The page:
Thinking about returning to work after having kids? This guide will help you decide whether you can afford to pay for childcare and which option might be best for you
According to new figures from the British Chambers of Commerce, more than 25% of employees have cut their hours because of high childcare costs. The report found that almost 10% had quit for the same reason.
Currently, three- and four-year-olds in the UK are entitled to up to 15 hours of free early education and childcare per week. This entitlement will double to 30 hours a week in 2017, which may take the pressure off for some parents, but can you really afford to work before your children are of school age?
The average cost of childcare
If you’re looking for part-time childcare, say 25 hours for a child under two, you can expect to pay a weekly average of:
- £104.27 for a registered childminder
- £116.77 for a day nursery
- £237.50 to £375 for a nanny
If you’re looking for full-time childcare support, say 50 hours for a child under two, you can expect to pay a weekly average of:
- £202.22 for a registered childminder
- £217.57 for a day nursery
- £350 to £650 for a live-in nanny (plus tax, National Insurance, and room and board)
Remember that you will also have expenses such as travel and work clothing to factor in to your working week.
Financial support available
Government schemes such as the Working Tax Credit, Universal Credit or Tax-Free Childcare scheme (from 2017) may help to offset some of your childcare costs. Your employer may also be able to offer childcare vouchers or direct payment for childcare.
There are ways to cut the cost of childcare if your employer is willing to be flexible and if you have people you can pool resources with nearby. You could:
- Enlist the help of a trusted friend or relative (the child’s grandparents, for example) for free-of-charge childcare.
- Introduce a shared childcare scheme, where you and another parent take it in turns to look after the children. You would need a flexible working arrangement for this to work and you will need to factor in lost earnings when it’s your turn to provide childcare.
- Take advantage of free or low-cost childcare options such as nursery schools, play groups and preschools, breakfast clubs and Sure Start Children’s Centre sessions.
- Nanny share, dividing the cost of a nanny with another family.
- Hire a nanny just to be with the children before and after nursery.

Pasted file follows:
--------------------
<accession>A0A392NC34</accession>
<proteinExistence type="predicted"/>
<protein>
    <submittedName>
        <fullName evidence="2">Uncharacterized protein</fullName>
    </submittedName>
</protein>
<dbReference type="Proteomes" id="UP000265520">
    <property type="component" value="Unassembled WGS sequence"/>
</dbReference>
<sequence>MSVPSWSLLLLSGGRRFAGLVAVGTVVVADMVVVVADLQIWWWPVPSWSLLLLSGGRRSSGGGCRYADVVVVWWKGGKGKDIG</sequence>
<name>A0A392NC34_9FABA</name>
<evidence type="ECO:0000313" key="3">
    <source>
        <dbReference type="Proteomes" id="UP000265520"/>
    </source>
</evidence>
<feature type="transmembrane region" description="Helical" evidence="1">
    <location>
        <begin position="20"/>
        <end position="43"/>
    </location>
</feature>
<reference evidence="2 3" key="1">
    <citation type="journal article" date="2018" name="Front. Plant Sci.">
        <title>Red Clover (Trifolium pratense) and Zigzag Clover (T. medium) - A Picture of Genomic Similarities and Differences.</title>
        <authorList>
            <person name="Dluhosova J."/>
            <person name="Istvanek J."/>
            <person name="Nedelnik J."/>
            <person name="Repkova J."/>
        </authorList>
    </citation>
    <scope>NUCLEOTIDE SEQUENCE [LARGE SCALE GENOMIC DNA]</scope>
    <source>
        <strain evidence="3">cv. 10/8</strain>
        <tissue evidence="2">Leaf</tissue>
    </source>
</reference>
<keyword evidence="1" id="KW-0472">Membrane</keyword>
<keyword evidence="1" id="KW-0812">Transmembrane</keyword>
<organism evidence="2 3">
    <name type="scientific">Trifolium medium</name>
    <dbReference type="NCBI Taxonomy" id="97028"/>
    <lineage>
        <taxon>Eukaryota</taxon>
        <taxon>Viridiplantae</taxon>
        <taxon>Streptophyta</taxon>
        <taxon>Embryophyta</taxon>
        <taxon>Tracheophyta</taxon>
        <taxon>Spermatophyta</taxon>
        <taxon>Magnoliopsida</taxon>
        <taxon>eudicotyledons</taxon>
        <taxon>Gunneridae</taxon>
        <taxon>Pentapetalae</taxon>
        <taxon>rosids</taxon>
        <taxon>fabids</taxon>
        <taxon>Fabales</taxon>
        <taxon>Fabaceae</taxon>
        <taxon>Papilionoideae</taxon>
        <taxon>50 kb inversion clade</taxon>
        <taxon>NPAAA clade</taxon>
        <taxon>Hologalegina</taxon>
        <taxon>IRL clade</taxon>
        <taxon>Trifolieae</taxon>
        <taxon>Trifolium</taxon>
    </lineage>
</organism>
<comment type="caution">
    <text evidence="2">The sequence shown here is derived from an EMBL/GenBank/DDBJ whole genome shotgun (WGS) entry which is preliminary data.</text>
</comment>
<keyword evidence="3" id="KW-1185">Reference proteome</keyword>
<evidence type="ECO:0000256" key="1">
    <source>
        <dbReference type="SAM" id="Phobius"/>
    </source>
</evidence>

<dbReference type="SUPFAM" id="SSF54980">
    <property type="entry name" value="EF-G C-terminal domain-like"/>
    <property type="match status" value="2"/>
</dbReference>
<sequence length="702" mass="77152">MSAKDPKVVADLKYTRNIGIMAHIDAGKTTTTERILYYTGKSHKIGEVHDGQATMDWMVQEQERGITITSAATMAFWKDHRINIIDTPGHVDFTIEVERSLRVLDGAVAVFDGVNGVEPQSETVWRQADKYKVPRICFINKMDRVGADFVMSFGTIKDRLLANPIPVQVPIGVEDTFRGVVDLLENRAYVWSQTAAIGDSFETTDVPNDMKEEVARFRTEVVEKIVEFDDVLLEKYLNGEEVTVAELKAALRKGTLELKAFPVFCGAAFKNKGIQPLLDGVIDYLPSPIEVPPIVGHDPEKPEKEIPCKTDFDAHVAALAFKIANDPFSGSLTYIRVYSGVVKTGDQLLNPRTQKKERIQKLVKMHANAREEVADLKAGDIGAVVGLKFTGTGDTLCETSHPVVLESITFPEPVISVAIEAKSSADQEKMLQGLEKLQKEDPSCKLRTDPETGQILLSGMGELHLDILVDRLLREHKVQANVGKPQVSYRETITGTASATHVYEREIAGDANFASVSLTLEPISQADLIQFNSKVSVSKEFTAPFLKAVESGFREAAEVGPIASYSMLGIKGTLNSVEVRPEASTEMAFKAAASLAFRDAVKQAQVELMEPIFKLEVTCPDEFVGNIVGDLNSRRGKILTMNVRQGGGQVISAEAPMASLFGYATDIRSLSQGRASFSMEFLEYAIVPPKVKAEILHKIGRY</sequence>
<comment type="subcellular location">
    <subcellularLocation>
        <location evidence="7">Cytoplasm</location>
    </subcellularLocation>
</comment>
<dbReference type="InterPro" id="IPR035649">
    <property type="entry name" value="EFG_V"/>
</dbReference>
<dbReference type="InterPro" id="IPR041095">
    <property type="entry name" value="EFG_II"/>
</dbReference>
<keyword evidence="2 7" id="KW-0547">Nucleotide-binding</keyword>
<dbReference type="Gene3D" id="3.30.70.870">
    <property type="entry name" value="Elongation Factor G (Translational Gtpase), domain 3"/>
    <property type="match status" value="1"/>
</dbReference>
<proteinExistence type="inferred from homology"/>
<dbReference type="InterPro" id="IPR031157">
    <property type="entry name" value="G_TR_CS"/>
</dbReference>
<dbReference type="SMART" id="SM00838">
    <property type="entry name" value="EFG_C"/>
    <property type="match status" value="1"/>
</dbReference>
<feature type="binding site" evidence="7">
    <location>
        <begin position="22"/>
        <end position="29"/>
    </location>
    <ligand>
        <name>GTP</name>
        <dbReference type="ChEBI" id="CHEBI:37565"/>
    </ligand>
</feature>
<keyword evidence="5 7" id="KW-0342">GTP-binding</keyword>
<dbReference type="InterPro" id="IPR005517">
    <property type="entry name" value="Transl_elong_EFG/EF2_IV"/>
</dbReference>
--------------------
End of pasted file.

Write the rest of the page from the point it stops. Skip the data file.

- Use staggered starts and finishes to minimise your childcare costs.
- Work three long days rather than five shorter days.
- Work a day from home each week so you don’t have to pay pre- and post-nursery childcare costs.
It’s vital that your childcare provision is close to your home or workplace so that valuable time (and money) is saved. Some employers offer onsite childcare facilities, so it’s worth asking what’s available.
Talk to your employer about the benefits available and about flexible working arrangements. The chances are they will be accommodating. Think about what your ideal working week would look like and how much you would need to earn to make it work.
Which childcare option is right for you?
1. Family or friends
Help from relatives or friends can be a really cost-effective option and is a great way for loved ones to bond with your children. However, they may have different ideas about parenting from you and tensions can arise, particularly if you’re not paying for the service. Talk about ground rules and expectations before you make any long-term arrangements.
2. Nanny or au pair
Nannies may work on a live-in or live-out basis, taking charge of childcare and perhaps some minimal household duties. Au pairs will live with you family and may assist with light housework. They tend to be younger and less experienced, but are often cheaper to hire than nannies. Make sure you use a licensed and experienced agency and find out how much training the nanny or au pair has had and to get the background information you need.
3. External childcare
Out-of-home care may include childcare centres, childminder care at his or her home and programmes such as preschools and playgroups. A single adult should have primary responsibility for no more than one baby under the age of 12 months in any care setting. For overall infant care, a child-to-staff ratio of three to one is recommended. By the time your child is three or four, it can be really beneficial to have at least some exposure to other children and to be part of a structured programme such as a preschool or day care.
Whichever option you go for, it’s vital that you ensure any potential childcare provider is DBS checked and that you have recent references. That should even include family members and friends!
Other things to tick off your childcare checklist include:
- Drawing up a contract (formal or informal) outlining expected duties, hours, salary, paid holiday and sick leave
- Making sure the home or agency is licensed and fully inspected
- Ensuring that caregivers have basic CPR and early childhood development training
- Putting in place written policies on sickness and discipline
- Making sure that health, safety and hygiene are a priority
- Checking that all children and staff members are up-to-date on immunisations
- Ensuring that your child’s age and any special needs are taken into account
- Choosing a childcare provider who makes your child feel safe, relaxed and ready to learn